Here's why how cheap or expensive shares in large cap Banks operator Standard Chartered (LON:STAN)matters. Stacks of academic research covering different time8230;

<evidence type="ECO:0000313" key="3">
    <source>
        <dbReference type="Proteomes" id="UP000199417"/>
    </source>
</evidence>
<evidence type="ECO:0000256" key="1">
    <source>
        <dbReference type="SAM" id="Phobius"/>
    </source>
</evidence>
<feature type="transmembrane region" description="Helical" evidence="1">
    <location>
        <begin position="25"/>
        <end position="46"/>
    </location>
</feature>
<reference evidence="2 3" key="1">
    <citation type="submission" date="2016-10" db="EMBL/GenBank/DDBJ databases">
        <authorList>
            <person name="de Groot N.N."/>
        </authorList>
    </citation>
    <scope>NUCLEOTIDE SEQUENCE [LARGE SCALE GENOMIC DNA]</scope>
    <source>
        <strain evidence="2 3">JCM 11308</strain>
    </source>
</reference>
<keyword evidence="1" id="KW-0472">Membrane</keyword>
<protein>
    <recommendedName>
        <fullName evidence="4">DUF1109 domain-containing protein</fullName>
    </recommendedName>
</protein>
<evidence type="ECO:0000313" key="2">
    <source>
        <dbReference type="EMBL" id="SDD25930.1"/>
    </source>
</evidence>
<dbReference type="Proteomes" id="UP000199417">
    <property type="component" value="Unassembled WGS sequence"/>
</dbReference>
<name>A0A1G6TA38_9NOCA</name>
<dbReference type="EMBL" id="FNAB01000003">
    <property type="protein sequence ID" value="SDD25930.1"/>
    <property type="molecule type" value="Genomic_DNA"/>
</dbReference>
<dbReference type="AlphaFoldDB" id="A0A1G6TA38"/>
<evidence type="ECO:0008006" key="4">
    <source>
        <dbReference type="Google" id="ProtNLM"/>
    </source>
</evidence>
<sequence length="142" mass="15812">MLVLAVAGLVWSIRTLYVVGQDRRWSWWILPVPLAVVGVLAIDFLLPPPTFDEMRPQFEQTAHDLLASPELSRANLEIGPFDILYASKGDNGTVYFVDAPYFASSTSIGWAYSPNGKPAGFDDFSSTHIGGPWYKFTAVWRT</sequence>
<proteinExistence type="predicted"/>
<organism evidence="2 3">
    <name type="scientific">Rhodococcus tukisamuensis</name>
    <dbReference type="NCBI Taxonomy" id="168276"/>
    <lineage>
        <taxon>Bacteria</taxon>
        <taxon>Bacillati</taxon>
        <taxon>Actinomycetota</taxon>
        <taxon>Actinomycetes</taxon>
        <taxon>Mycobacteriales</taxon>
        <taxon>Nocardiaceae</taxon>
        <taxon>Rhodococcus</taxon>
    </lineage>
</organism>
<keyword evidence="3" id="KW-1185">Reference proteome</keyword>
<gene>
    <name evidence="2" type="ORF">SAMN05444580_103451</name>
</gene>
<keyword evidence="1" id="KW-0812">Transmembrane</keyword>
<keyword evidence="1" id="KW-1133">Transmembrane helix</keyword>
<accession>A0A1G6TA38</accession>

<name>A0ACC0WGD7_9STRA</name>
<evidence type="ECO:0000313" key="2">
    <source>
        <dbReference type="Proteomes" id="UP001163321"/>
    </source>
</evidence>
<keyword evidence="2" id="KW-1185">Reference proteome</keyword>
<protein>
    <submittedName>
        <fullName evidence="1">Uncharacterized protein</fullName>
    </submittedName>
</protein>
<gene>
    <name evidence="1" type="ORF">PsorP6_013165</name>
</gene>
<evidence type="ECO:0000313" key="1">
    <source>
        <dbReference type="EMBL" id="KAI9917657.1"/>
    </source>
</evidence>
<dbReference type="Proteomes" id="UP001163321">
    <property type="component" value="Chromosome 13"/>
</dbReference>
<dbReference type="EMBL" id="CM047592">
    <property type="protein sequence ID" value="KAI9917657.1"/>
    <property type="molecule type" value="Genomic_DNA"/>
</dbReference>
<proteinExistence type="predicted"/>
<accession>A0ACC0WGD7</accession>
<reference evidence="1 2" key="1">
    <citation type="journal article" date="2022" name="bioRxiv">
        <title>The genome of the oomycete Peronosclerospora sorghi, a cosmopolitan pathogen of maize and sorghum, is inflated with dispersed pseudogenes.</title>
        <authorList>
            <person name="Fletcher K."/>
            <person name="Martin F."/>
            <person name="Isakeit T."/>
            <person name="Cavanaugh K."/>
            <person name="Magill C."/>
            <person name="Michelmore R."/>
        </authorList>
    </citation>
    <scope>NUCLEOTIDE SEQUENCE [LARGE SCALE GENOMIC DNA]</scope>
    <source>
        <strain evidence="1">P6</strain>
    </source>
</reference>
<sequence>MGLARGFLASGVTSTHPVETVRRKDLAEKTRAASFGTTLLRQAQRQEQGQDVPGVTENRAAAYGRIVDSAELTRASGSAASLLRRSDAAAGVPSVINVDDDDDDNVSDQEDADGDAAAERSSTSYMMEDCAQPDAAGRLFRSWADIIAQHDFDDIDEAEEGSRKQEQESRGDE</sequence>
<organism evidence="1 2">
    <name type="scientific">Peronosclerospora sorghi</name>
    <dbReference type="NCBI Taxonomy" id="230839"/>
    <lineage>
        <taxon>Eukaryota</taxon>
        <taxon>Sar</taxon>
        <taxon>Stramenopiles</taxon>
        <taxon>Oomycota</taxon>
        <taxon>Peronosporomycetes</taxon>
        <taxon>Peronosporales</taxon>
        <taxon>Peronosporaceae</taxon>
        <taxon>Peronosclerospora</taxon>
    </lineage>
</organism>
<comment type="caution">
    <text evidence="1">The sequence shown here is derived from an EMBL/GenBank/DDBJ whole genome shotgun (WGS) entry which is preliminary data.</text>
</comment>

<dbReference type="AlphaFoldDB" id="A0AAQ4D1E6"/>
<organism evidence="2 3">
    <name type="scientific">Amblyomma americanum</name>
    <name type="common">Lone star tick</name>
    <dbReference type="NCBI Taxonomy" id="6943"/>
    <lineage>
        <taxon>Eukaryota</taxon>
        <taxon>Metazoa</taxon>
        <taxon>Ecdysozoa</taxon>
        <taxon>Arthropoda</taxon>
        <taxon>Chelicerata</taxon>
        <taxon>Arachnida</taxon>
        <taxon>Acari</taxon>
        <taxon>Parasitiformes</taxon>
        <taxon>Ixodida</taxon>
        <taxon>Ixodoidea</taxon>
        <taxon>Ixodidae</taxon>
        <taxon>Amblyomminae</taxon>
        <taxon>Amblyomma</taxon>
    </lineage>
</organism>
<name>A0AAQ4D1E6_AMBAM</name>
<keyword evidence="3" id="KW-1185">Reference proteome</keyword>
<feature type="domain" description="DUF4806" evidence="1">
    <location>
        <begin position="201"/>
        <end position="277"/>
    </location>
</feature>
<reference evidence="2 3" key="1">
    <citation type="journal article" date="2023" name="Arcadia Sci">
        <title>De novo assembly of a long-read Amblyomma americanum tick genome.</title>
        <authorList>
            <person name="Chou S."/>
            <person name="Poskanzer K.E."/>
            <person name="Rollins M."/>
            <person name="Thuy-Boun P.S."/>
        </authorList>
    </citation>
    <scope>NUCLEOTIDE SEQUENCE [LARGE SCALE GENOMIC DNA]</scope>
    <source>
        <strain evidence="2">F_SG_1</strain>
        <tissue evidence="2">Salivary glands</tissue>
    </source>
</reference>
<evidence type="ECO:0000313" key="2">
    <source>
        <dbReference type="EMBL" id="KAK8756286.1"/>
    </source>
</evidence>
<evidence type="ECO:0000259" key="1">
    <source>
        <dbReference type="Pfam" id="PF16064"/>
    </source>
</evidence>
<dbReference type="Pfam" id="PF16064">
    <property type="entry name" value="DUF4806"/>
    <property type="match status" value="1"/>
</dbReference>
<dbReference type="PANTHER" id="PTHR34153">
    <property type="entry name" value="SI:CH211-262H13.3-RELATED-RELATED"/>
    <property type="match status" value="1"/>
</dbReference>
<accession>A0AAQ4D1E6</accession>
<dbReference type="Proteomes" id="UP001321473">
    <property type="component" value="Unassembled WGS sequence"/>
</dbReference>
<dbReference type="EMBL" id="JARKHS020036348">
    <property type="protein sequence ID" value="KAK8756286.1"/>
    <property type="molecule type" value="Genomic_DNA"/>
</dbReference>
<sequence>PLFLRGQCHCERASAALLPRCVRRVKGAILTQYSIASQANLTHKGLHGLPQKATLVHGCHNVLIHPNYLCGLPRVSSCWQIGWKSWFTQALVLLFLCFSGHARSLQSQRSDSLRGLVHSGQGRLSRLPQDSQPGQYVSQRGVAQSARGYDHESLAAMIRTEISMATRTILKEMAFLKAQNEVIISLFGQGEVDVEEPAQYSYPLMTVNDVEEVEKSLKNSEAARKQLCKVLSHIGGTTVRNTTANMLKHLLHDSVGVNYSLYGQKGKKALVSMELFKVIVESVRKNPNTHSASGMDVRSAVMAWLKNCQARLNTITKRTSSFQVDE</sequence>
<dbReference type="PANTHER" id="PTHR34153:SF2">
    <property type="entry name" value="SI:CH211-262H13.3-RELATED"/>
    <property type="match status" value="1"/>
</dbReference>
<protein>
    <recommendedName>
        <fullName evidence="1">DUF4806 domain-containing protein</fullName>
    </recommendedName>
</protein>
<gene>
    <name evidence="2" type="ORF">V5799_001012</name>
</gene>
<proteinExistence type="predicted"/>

(Bloomberg) -- Terms of Trade is a daily newsletter that untangles a world embroiled in trade wars. Sign up here. China’s central bank took its first concrete steps to cushion the economy and plunging markets from the blow of a spreading new virus, providing short-term funding to banks and cutting the interest rate it charges for the money.The People’s Bank of China added a net 150 billion yuan ($21.4 billion) of funds on Monday using 7-day and 14-day reverse repurchase agreements. The rate for both was cut by 10 basis points, driving down the cost of the money to “ensure ample liquidity during the special period of virus control,” it said in a statement. PBOC adviser Ma Jun indicated he expects further rate cuts later in the month.The cash injection was part of a raft of supportive measures announced over the weekend to soften a market sell-off and help firms affected by the disease outbreak and extended holiday. While the government said Monday that it’s confident it can minimize the economic impact of the coronavirus, the central bank and regulators may well continue to step up support as the effects of the epidemic become clearer.“It’s a tricky moment, and the central bank needs to wait to see how it plays out,” said Nie Wen, an economist at Huabao Trust Co. in Shanghai. “It has to make sure the economy can grow steadily while leaving policy room for the future -- the next week or two will be crucial for them to decide whether the economic shocks would be temporary or extend over the mid-term.”A senior Chinese official on Monday acknowledged the impact on the economy, especially on tourism, transportation, hotels, catering, movies and entertainment, adding those difficulties are “temporary.”“Many people tend to use SARS in 2003 as a reference to gauge the economic impact. But China’s economic strength, material foundation and ability to respond to emergencies are significantly stronger than in 2003,” Lian Weiliang, deputy head of the National Development and Reform Commission said at a press conference on Monday. “We are fully capable and confident to minimize the impact of the epidemic on the economy.”Lian also said that while the government would work to ensure the coronavirus didn’t spread further, it would encourage major projects and enterprises in good condition to resume work and production. Policy makers will also roll out measures to soften the impact of the epidemic on a case-by-case basis, especially to try to help industries that have been hit hard, Lian said.Vice Commerce Minister Wang Bingnan said at the same press conference that many exporters in China have been resuming production, and local governments have been issuing policies to help small and medium-sized companies.Authorities have pledged to provide abundant liquidity and there seems to be more easing measures in the pipeline. In an interview with the PBOC’s Financial News newspaper, central bank adviser Ma Jun said he expects the PBOC to push the interest rate for new loans lower and to also cut the rate for medium-term funding in February if it uses that facility mid-month, as it usually does.If that were to happen, it would be a change to a “rather strong” easing bias for the central bank, according to Peiqian Liu, China economist at Natwest Markets Plc in Singapore.What Bloomberg’s Economists Say...The PBOC is combining lower borrowing costs and increased liquidity to cushion the blow from the spreading coronavirus. “We think this signals its major policy rates will also be guided lower.”\-- David Qu and Chang Shu, Bloomberg EconomicsClick here for the full reportHaving moved away from its historic one-year lending rate, China’s central bank now conducts policy with a range of instruments that add short and mid-term funds to the market and banks at varying interest rates. The new loan prime rate -- which is based on the interest rate for one-year loans that 18 banks offer their best customers -- is set to be announced on Feb. 20.Markets PlungeChinese stocks, the yuan and commodity futures sank Monday as trading restarted following the holiday break. The onshore bond and currency markets also opened Monday for the first time since Jan. 23, with the yuan weakening through 7 per dollar. The yield on China’s most actively traded 10-year government bonds dropped the most since 2014.After markets closed, the central bank affiliated Financial News published a commentary saying “the sell-off in the stock markets is caused by many irrational factors, or even a panic triggered by ‘herd effects.’” The impact from the epidemic is “temporary” and “limited” and the first quarter’s contribution to full-year growth is normally small, according to the article.“The swift response by the PBOC suggests it is very keen to support the economy by lowering the overall cost of funding,” said Becky Liu, head of China macro strategy at Standard Chartered Plc. “Cash bonds will likely continue to outperform in the near term,” with the 10-year government yield likely to drop to 2.6%, she said after the bank’s actions in the morning. That level would be the lowest yield since 2002.(Updates with Bloomberg Economics’ report.)To contact the reporters on this story: Tian Chen in Hong Kong at firstname.lastname@example.org;Yinan Zhao in Beijing at email@example.com;Miao Han in Beijing at firstname.lastname@example.orgTo contact the editors responsible for this story: Sofia Horta e Costa at email@example.com, ;Malcolm Scott at firstname.lastname@example.org, James Mayger, Robert FennerFor more articles like this, please visit us at bloomberg.comSubscribe now to stay ahead with the most trusted business news source.©2020 Bloomberg L.P.